Alfred Waterhouse (1830-1905)

Alfred Waterhouse.

The Victorian architect Alfred Waterhouse is best known for his deep red terra cotta Gothic buildings, of great mass and grandeur, decorated with carved and moulded sculptural details, and sometimes statues.

Alfred Waterhouse, Victorian Gothic architect par excellence, was born in Liverpool, grew up in London, but received his artistic training in Manchester, under the eclectic and today somewhat obscure local architect Richard Lane. Lane tended mostly to the Classical, while Waterhouse cleaved to the Gothic, but it was back to Manchester that he returned after travels in Europe to set up his own practice, staying there for over a decade. He had an important influence on that city, being responsible for the Manchester Assize Courts, which was lost after bombing in WW2, the Manchester Town Hall, greatest of all British town halls, the Strangeways prison, the Royal Insurance building, St Mary’s Hospital, and Chetham Hospital as well as more minor things, and having an influence on the characteristic architecture of the city.

Entrance to the long-gone Manchester Assize Courts, with statues by Woolner.

In London, Waterhouse was of course the architect of the Natural History Museum, his most famous work along with Manchester Town Hall. Among various other London works, the most important are the headquarters of the Prudential Assurance Company in Holborn (see this page), and he also designed other Prudential buildings, including Nottingham, Leeds, Southampton, and Edinburgh. Back in London we also have University College Hospital by UCL, and the main part of Whitehall Court and the National Liberal Club, which sounds obscure but which forms the fantastic skyline seen by all who walk along the South Bank towards the Tate Modern. We may mention the Ukrainian Catholic Cathedral (built as the King’s Weigh House Chapel) just south of Oxford Street as a centrally-placed Waterhouse building which shows his excellence on the less grand scale.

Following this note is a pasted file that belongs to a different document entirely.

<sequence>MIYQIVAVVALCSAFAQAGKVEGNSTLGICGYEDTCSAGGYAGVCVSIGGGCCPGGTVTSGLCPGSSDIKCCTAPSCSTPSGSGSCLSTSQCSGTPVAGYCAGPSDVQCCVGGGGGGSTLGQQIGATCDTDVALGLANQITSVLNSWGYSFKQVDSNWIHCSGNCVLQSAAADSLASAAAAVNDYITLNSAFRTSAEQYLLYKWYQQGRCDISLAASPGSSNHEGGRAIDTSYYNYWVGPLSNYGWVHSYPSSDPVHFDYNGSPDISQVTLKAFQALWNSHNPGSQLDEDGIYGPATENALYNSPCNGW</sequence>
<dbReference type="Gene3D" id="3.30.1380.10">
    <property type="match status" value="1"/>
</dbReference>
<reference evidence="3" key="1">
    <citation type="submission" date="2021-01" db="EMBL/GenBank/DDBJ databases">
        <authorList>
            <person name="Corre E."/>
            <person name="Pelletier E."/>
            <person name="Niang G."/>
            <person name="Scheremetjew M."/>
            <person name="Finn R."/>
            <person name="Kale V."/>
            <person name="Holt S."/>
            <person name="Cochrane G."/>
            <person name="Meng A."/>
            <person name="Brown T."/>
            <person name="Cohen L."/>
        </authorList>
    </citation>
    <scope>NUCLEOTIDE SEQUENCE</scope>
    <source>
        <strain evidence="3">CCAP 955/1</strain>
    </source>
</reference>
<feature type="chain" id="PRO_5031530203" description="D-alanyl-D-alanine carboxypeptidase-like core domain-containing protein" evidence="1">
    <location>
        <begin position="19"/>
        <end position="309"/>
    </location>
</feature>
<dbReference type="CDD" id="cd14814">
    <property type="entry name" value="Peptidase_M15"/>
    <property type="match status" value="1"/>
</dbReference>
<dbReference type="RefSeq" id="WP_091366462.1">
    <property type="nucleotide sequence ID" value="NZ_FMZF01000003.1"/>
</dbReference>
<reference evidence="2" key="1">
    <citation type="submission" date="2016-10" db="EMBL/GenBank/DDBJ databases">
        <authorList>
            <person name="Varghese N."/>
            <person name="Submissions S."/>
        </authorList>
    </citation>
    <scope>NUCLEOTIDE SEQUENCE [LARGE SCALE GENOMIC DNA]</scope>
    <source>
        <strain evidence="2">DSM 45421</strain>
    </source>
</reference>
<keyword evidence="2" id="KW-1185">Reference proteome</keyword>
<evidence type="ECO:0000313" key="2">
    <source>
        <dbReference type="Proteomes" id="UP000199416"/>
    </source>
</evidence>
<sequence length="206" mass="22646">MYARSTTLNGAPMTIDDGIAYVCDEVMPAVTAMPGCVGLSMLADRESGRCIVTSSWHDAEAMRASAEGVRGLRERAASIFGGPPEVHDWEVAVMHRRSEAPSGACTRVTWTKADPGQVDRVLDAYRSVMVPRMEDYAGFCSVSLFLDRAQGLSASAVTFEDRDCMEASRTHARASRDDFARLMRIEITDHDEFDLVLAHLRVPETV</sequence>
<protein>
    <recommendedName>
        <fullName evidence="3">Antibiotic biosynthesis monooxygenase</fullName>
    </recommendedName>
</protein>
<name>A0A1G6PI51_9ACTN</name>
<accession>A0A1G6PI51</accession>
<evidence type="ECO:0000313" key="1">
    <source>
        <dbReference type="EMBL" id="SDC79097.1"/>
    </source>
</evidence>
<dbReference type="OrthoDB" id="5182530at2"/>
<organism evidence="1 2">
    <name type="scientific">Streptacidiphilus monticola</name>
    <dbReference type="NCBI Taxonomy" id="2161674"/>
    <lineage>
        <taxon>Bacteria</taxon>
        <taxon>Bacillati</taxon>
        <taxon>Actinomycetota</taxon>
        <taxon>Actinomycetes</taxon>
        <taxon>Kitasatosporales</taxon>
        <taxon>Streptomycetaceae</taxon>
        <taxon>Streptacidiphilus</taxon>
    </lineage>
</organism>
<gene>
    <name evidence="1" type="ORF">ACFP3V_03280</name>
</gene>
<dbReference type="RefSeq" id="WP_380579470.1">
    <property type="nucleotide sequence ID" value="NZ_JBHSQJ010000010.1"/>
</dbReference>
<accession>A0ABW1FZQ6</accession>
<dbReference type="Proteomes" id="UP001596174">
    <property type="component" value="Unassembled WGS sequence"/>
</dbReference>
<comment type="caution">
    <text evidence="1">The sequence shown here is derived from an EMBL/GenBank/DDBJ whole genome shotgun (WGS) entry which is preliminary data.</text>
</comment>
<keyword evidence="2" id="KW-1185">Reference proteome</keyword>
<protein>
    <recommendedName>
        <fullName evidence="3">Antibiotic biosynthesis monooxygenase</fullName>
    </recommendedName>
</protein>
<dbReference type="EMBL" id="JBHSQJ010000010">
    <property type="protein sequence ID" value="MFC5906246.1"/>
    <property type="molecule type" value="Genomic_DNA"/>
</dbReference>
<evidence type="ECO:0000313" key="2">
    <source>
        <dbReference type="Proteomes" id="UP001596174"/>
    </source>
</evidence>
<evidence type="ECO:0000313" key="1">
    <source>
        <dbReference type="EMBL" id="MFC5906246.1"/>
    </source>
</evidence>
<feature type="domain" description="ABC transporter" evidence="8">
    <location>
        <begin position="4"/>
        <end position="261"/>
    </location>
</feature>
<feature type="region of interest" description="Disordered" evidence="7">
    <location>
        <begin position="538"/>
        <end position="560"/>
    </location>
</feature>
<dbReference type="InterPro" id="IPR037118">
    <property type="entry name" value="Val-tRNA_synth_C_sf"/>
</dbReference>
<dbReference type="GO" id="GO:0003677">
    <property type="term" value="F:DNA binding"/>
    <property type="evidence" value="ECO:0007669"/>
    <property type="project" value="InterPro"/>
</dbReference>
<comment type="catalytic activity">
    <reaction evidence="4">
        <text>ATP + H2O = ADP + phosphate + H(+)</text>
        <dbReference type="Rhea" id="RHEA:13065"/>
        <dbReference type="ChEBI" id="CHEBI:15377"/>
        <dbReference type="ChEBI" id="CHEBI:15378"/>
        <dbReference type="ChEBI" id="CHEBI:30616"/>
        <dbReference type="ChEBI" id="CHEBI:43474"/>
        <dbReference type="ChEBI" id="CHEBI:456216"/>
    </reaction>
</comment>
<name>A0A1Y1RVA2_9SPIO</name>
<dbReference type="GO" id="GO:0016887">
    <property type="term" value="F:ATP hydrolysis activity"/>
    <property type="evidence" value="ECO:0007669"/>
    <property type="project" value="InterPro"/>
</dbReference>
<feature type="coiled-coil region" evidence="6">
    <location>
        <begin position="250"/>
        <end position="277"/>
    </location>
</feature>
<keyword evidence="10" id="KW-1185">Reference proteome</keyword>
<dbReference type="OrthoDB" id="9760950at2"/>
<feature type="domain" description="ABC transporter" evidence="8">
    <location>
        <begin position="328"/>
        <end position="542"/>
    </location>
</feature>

The Prudential, Holborn, a detail, and a figure of Prudentia (Prudence) from the Liverpool Pru.

Waterhouse’s work is also found in a variety of other towns and cities, and he designed many private houses as well as major public works. We may mention but a very few here – the imposing North Western Hotel, Liverpool (see bottom of this page), large enough to compete with the other great buildings around the Town Hall there, also the Royal Infirmary and Liverpool University, part of Leeds University, Eaton Hall (the Chapel survives), parts of Balliol College in Oxford, Girton College and parts of Gonville and Caius College and Pembroke College in Cambridge, and Rochdale Town Hall. Waterhouse lived near Reading for a period, and among several buildings by him there is the excellent Town Hall and Art Gallery.

Reading Town Hall and Art Gallery, and detail.

Waterhouse developed and evolved his Gothic style, starting with Ruskin, fond of polychrome brick and terra cotta, and later the dark red terra cotta which characterises a number of his buildings. His work is characterised by a massiveness and solidity, and a feel for the spirit as well as the letter of medieval design, and complex and exciting skylines. Particularly of relevance for these pages, he adorned many of his buildings with architectural sculpture. With Waterhouse, the sculpture would never dominate or be a defining characteristic of the building, but an accent or emphasis sufficiently important that the buildings would be the less without it.

Whitehall Court and the National Liberal Club, by Waterhouse and Archer and Green.